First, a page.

But for any architectural design firm, this is unchartered territory. This is why FNI is the only organisation of its kind to focus on end-to-end design and education solutions alike.
What this means is FNI isn’t just your average architectural services provider–it goes the whole hog, helping its clients plan, design and accomplish everything necessary to reform the entire schooling model.
“Most architects are focused on learning spaces and by and large, it means you’d be designing learning spaces that are going to work for the current curriculum,” Prakash says.
At FNI, however, the design process is taken multiple steps further.
In addition to offering the full suite of architectural and interior design services, the firm helps its clients create a blueprint for change that outlines 12 critical areas of consideration to realise its education vision.
These include desired student outcomes; school learning principles; leadership; organisation/management; standards; assessments; staffing; scheduling; professional development/capacity building; curriculum design; and community and business connections.
The objective is not to build beautiful structures lacking in usability, but to create innovative learning communities that supports student-centered learning. The buildings are simply the vessels within which these communities can thrive.
In them, “classrooms” become agile “learning studios” or “suites”, which are flexible spaces that come in different sizes and seating arrangements, each built to promote collaboration.
Libraries are “curiousity centers”, where students seek information, create or build things and connect with people from other parts of the world.
Prison-like cafeteria settings are turned into modern eateries where students eat, socialise and maybe do some work, much like they would at the local Starbucks.
There are fireplaces, family rooms, high-ceilinged black box theatres, and the list goes on. In FNI’s approach, the limit is how far administrators are willing to go to transform education, using building design as the tool.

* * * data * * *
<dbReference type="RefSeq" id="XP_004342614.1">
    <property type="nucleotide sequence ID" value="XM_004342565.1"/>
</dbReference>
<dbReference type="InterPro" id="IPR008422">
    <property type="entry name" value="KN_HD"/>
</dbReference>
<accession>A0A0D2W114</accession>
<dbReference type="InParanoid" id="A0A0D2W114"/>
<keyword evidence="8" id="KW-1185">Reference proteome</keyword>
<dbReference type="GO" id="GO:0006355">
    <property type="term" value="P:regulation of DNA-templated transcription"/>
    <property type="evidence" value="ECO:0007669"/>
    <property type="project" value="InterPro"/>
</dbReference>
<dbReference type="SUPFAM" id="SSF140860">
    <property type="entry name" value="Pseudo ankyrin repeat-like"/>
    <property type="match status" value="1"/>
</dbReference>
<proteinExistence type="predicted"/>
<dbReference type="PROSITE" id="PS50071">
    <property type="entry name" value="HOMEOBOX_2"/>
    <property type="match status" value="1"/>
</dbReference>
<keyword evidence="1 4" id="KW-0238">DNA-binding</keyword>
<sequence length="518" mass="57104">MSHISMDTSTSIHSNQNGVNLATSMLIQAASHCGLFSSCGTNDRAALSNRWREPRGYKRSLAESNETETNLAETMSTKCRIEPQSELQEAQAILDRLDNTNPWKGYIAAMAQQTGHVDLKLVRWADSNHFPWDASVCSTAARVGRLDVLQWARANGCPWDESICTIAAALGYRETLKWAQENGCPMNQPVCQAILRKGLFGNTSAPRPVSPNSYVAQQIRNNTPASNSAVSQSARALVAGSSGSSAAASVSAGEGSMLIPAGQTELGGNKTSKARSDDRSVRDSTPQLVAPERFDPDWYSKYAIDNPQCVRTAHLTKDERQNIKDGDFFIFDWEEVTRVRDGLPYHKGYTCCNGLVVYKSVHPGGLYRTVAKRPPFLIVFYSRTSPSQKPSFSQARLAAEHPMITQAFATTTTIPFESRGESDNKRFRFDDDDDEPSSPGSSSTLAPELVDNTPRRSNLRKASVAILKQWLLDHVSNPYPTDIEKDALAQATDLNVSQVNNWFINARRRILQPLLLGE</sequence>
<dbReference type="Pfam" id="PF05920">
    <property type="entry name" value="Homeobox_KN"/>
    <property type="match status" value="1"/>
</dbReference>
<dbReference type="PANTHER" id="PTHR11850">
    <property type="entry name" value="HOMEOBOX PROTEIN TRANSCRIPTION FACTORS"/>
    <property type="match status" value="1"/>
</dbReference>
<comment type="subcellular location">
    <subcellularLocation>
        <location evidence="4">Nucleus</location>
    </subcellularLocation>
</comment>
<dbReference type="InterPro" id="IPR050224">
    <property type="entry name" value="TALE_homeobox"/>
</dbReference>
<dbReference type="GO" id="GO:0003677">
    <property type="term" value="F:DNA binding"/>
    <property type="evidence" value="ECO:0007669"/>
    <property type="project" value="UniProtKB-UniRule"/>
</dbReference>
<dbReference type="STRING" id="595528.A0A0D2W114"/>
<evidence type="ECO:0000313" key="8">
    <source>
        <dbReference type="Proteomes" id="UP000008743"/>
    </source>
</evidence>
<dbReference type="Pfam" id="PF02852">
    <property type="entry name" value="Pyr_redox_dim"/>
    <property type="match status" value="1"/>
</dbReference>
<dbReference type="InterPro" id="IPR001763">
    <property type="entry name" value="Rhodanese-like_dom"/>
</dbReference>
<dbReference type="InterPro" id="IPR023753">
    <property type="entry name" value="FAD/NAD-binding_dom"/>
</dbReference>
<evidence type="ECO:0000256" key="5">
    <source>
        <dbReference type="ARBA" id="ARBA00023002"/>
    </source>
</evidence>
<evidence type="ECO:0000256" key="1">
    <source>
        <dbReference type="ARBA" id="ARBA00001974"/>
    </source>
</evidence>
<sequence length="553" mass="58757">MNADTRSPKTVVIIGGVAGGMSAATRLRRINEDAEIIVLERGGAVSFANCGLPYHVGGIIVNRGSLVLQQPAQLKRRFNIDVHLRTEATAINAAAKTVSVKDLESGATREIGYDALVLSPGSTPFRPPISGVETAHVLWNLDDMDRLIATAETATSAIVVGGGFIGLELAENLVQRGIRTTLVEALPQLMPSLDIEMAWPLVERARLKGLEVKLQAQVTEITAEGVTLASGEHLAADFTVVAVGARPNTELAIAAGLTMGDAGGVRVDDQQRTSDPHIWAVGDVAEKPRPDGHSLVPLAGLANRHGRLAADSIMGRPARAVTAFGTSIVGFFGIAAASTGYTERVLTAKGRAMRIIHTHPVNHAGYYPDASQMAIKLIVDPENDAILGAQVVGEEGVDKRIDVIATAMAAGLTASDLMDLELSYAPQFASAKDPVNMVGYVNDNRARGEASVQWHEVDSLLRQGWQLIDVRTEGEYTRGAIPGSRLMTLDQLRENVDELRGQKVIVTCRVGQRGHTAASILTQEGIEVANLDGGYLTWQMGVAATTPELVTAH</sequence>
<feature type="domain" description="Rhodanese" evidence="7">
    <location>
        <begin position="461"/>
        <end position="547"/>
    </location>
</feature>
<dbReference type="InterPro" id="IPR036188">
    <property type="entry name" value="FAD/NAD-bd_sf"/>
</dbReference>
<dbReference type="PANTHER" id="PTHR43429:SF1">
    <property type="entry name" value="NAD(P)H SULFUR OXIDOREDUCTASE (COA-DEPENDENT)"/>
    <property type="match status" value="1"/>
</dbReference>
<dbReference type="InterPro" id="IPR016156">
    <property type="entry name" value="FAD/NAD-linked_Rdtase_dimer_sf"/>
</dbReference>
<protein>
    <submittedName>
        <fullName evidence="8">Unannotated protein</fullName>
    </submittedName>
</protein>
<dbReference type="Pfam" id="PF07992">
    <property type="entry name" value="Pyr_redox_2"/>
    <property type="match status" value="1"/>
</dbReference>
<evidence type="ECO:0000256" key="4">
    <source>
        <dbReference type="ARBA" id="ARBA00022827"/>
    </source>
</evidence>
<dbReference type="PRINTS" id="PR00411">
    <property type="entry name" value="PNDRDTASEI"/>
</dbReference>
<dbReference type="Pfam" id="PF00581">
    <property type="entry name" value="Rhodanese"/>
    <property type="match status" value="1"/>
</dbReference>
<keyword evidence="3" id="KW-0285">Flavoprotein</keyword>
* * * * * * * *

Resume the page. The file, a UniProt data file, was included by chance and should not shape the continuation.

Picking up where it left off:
“The beauty of all these elements working together is that only then can you get true education transformation, education that looks and feels like it belongs in the 21st century,” Prakash says.
“So yes, we are architects… that is our weapon of choice. But architecture is a means to the larger end, which is to transform education.”
FNI’s repertoire of achievements to date includes working on and with learning institutions from pre-K-12 to middle and high schools and higher education in 49 countries across six continents.
Over US$10 billion worth of school work done has won the firm 11 international awards for planning and design, not just in recognition of quality architecture but in its revolutionary approach to improving student outcomes through its design of modern learning spaces.
Its proprietary industry-leading assessment tool, the Education Facilities Effectiveness Instrument (EFEI), tracks the performance of these learning spaces across 100 individual parameters, ensuring they are delivering on their intended outcomes.
Its global presence means it has individual design studios and partnerships in over four continents, namely in the US, Israel, the UAE, India, Singapore and Australia. It also means FNI’s experts are well equipped with the necessary local knowledge, allowing it to adapt to the educational needs and regulatory requirements of different geographical jurisdictions.
Reforming education systems requires painstaking effort and complex processes that cannot be completed overnight.
But the journey of a thousand miles begins with a single step and Prakash, driven by the philosophy of “task predicts performance”, believes that brick by brick, he will get there.
To join Prakash on this journey, get in touch today.